Sir David Attenborough has warned that human beings have a “few short years” left to make a “choice” on how to recover the natural world.
The 96-year-old naturalist and broadcaster was speaking in a new documentary coming to BBC iPlayer about the people trying to combat the decline in nature as well as looking at the wildlife and habitats at risk in the UK.
In Saving Our Wild Isles, Attenborough said: “In this film, we’ll meet inspiring people, young and old, who are working to restore the natural world and we will discover that we all need to urgently repair our relationship with the natural world.
“We now have a few short years during which we can still make a choice, where just enough remains of the natural world for it to recover. This starts and ends with us.”
He also said the UK is “one of the most nature-depleted countries” in the world as one quarter of mammals and one third of birds are at risk of extinction.
The film has been funded by charities WWF, the National Trust and the RSPB and has been produced by Silverback Films – the team behind many of the BBC’s landmark nature shows.
It follows Attenborough's latest documentary series, Wild Isles, which showcases the natural wonders of the UK and Ireland, and which comes to an end on Sunday.
The new film looks at how a Suffolk farm is increasing biodiversity by planting wildflowers and restoring ponds, the impact of fishing practices on a puffin raising their chick and how wildlife is being restored in the Cairngorms National Park.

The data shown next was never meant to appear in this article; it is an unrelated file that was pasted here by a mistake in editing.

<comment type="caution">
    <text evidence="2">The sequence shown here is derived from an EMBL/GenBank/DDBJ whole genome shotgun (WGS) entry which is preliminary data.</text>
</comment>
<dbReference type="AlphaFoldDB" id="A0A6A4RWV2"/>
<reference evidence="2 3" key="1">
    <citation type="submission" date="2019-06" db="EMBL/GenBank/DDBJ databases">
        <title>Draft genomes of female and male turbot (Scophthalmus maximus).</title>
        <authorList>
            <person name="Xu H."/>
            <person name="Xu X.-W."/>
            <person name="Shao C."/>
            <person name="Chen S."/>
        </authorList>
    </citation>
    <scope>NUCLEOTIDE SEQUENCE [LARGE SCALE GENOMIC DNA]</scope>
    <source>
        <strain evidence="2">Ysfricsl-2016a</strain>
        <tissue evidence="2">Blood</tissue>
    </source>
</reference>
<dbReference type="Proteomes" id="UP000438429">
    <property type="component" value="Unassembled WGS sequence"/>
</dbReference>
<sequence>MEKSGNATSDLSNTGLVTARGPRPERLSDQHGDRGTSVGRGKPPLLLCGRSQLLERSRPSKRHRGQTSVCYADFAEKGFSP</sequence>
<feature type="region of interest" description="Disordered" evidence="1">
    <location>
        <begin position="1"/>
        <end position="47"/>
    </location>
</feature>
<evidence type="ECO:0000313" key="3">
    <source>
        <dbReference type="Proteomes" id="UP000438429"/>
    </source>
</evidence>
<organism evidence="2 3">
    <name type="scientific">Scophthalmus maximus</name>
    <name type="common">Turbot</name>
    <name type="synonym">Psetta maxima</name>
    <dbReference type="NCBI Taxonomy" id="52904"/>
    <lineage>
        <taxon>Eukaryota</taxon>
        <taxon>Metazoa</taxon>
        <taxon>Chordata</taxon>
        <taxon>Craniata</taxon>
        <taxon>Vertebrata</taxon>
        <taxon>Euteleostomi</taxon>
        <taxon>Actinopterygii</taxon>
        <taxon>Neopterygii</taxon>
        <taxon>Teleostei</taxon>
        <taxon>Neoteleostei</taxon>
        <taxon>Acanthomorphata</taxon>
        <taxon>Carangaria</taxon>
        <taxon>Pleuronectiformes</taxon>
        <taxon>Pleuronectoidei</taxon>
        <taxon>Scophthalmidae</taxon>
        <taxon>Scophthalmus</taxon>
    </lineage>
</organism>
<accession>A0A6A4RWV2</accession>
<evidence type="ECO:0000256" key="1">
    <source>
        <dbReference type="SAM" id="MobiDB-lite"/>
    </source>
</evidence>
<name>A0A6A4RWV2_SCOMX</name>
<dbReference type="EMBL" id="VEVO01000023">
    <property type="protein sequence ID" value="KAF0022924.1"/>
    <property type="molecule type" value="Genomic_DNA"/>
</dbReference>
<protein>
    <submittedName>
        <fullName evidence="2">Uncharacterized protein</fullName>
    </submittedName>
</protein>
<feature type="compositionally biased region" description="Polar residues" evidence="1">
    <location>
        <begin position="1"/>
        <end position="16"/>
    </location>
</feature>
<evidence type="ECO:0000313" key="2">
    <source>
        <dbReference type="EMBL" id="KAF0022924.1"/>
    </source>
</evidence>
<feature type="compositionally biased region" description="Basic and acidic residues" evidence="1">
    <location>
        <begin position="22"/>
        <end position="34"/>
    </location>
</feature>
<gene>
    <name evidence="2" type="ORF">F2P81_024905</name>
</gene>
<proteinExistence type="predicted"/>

Outside the documentary, Attenborough said: “Whilst it’s tempting to think of those on the frontline as the only ones who can make a difference, the truth is, every one of us, no matter where we live, can and must play a part in restoring nature to our isles.
“Never has it been more important to do this for ourselves and for our wildlife.”
Last month, the RSPB, WWF and the National Trust launched the Save Our Wild Isles campaign, urging everyone in society to come together to halt the destruction of UK nature and take urgent action to save it.
In a joint statement, Beccy Speight, RSPB chief executive, Tanya Steele, WWF chief executive and Hilary McGrady, National Trust director general, said: “The scale of the crisis facing UK nature demands that all of us, from all parts of society, take action.”
They added: “Incredible work is happening in every corner of the UK, but to turn the nature crisis around requires all of us to play our part.
“Inspired by the landmark Wild Isles series, we came together to bring to life and celebrate these stories in an effort to inspire more people, businesses and leaders to pick up the baton.”
A spokesperson from the BBC has previously said the claim that the film was supposed to be a sixth episode of Wild Isles is “totally inaccurate”.
They added the programme was “always … a five-part series and does not shy away from environmental content”.
The WWF, the RSPB and the National Trust also called it a “complementary documentary” and a “separate film to the series”.
Before the announcement, The Guardian newspaper reported in March that the film was originally intended as part of the Wild Isles series, and that it had been pulled to avoid criticism from Tory politicians and right-wing newspapers due to it talking about controversial topics such as rewilding.
Saving Our Wild Isles will be on BBC iPlayer from 8pm on Sunday, April 9th.